Agricultural Pesticide Management in Thailand: Situation and Population Health Risk
2012 Mar, 17
Full article here :

As an agricultural country and one of the world’s major food exporters, Thailand relies heavily on the use of pesticides to protect crops and increase yields. During the past decade, the Kingdom of Thailand has experienced an approximate four-fold increase in pesticide use. This increase presents a challenge for the Royal Thai Government in effectively managing and controlling pesticide use based upon the current policies and legal infrastructure. We have reviewed several key components for managing agricultural pesticides in Thailand. One of the main obstacles to effective pesticide regulation in Thailand is the lack of a consolidated, uniform system designed specifically for pesticide management. This deficit has weakened the enforcement of existing regulations, resulting in misuse/overuse of pesticides, and consequently, increased environmental contamination and human exposure. This article provides a systematic review of how agricultural pesticides are regulated in Thailand. In addition, we provide our perspectives on the current state of pesticide management, the potential health effects of widespread, largely uncontrolled use of pesticides on the Thai people and ways to improve pesticide management in Thailand.

Thailand Pesticide Alert Network Finds Weed Killer Residues on Popular Fruits and Vegetables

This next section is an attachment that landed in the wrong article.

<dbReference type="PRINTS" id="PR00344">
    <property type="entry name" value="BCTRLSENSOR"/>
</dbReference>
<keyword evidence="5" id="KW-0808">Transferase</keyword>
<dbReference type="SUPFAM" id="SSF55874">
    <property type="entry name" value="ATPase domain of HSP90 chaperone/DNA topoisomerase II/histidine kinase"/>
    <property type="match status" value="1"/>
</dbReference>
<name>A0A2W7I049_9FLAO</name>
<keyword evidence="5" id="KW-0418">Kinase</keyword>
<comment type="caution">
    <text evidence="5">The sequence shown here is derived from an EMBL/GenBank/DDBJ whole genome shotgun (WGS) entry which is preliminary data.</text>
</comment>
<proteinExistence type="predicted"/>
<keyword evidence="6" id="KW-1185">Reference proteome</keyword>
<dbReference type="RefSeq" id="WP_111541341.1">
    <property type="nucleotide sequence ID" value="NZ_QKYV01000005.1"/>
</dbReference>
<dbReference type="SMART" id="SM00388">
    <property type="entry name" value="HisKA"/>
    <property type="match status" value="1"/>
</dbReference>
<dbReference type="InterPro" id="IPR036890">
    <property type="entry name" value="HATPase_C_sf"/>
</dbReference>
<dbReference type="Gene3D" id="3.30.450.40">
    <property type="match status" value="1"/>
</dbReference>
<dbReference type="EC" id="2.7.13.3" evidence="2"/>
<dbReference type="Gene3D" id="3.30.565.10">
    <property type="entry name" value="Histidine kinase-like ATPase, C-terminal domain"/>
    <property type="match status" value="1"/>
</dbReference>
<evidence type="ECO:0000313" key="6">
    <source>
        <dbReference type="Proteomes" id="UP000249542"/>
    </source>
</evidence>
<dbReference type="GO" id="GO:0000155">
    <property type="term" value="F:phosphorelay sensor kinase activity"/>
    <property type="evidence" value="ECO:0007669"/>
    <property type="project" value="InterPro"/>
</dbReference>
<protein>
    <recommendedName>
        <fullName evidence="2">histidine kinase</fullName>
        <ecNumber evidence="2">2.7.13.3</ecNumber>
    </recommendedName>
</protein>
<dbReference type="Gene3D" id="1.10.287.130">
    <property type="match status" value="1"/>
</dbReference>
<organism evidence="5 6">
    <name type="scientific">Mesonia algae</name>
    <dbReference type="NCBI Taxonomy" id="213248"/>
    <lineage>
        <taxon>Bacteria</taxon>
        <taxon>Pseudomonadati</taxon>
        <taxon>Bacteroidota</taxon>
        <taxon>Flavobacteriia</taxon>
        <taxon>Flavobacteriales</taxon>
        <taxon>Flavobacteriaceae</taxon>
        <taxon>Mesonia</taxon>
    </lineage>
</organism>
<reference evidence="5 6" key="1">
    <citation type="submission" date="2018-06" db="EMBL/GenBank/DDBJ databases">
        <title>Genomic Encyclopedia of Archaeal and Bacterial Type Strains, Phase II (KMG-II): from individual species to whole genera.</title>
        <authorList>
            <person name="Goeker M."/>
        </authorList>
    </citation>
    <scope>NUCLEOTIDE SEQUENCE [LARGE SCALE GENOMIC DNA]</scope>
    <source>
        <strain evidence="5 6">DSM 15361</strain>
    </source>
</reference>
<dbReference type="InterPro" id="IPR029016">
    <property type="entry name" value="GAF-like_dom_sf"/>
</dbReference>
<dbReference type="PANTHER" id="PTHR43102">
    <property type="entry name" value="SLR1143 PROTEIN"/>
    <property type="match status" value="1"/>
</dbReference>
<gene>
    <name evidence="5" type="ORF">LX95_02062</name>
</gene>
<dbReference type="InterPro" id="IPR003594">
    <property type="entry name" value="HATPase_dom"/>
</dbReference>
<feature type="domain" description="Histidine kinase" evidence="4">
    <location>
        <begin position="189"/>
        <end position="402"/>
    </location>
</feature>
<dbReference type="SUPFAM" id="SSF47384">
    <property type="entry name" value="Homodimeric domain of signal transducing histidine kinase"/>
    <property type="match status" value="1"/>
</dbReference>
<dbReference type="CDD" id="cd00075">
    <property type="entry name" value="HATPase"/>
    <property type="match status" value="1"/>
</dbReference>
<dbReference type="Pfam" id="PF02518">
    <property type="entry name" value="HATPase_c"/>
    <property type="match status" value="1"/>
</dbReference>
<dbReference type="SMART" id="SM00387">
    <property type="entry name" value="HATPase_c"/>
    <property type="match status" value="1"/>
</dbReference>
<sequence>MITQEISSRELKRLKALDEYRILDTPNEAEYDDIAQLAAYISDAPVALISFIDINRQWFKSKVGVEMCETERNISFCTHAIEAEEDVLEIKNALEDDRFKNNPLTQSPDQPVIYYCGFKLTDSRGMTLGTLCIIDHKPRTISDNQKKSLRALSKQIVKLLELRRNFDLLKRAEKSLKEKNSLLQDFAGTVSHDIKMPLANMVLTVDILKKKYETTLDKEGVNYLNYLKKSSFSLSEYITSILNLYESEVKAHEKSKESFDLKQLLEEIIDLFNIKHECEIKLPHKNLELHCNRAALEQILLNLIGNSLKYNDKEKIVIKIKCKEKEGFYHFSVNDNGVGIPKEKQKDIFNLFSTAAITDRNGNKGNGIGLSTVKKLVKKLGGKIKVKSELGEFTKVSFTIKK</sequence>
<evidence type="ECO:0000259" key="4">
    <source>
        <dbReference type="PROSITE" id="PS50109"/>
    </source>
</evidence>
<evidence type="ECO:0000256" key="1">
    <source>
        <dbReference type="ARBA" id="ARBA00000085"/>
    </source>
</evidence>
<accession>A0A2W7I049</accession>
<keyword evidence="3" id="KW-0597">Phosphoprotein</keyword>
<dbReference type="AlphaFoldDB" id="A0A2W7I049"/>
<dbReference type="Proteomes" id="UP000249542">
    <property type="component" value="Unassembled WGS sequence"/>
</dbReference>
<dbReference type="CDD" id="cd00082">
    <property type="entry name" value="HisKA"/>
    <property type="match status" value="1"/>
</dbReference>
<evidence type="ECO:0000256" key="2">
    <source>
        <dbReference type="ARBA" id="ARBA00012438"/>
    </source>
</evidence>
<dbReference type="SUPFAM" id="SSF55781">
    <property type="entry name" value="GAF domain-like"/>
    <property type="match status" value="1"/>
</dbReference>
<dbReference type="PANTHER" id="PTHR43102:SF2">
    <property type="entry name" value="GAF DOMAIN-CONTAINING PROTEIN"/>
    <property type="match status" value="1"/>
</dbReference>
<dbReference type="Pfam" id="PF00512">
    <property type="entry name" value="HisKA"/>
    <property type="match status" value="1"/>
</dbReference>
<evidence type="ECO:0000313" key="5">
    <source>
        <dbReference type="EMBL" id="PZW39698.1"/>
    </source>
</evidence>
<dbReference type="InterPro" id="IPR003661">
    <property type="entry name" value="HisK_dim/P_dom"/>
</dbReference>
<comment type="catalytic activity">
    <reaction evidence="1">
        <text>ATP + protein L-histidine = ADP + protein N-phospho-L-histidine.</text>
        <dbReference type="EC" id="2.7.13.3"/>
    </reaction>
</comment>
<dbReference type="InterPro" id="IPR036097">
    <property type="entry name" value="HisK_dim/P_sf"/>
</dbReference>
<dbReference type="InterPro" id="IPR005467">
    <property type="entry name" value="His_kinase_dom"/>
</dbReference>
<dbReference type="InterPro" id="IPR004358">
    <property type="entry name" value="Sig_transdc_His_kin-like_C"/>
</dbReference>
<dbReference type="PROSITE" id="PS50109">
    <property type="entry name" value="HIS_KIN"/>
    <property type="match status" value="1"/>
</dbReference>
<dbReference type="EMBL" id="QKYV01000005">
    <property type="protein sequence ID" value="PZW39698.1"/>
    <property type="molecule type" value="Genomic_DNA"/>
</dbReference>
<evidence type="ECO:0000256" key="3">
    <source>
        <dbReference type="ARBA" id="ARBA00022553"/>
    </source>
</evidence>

November 26, 2017
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According to testing by Thailand Pesticide Alert Network (Thai-PAN), a non-governmental organization working on food safety, more than 60% of five “popular vegetables” sold in local markets contain excessive level of harmful chemical residues.

The finding was from recent testing on 150 samples of nine vegetables and six types of fruits collected in August from nine markets in Bangkok, Chiang Mai, Khon Kaen, Pathum Thani, Ratchaburi and Songkhla, three major retailers, and four supermarkets.

Vegetables and fruits selected for testing are:

Five popular vegetables: Khana (Chinese kale); Tua Fak Yao (long bean); Prik Dang (red chili); Bai Kaprao (basil leaves); and Kalam Pree (cabbage)

Four popular local vegetables: Bai Bua Bok (pennywort); Cha-om (climbing wattle); Tam Lueng (ivy gourd); and Sai Bua (lotus stem)

Six fruits: grape, papaya, banana, coconut, pineapple, and dragon fruit.

Popular fruits and vegetables sold in Thailand test positive for toxins
Nov 27, 2017
Full article here :

More than 60 per cent of five popular vegetables sold in local markets contain excessive levels of harmful chemical residue, according to a testing by the Thailand Pesticide Alert Network (Thai-PAN), a non-governmental organisation working on food safety.

About 64 per cent of Chinese kale, long beans, red chili, basil leaves and cabbage samples contained chemical residue above maximum residue levels (MRL) limit, said Thai-PAN coordinator Prokchol Ousap at a press conference on Friday.

The finding came from recent testing of 150 samples of nine vegetables, which also included pennywort, climbing wattle, ivy gourd and lotus stem, as well as the six fruits: grapes, papaya, banana, coconut, pineapple and dragon fruit.

Test finds hydroponic vegetables to be more contaminated than soil-grown veg
January 23, 2018
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Hydroponic vegetables have been found to be more contaminated with chemicals than vegetables grown with soil, the Thailand Pesticide Alert Network (Thai-PAN) revealed on Monday.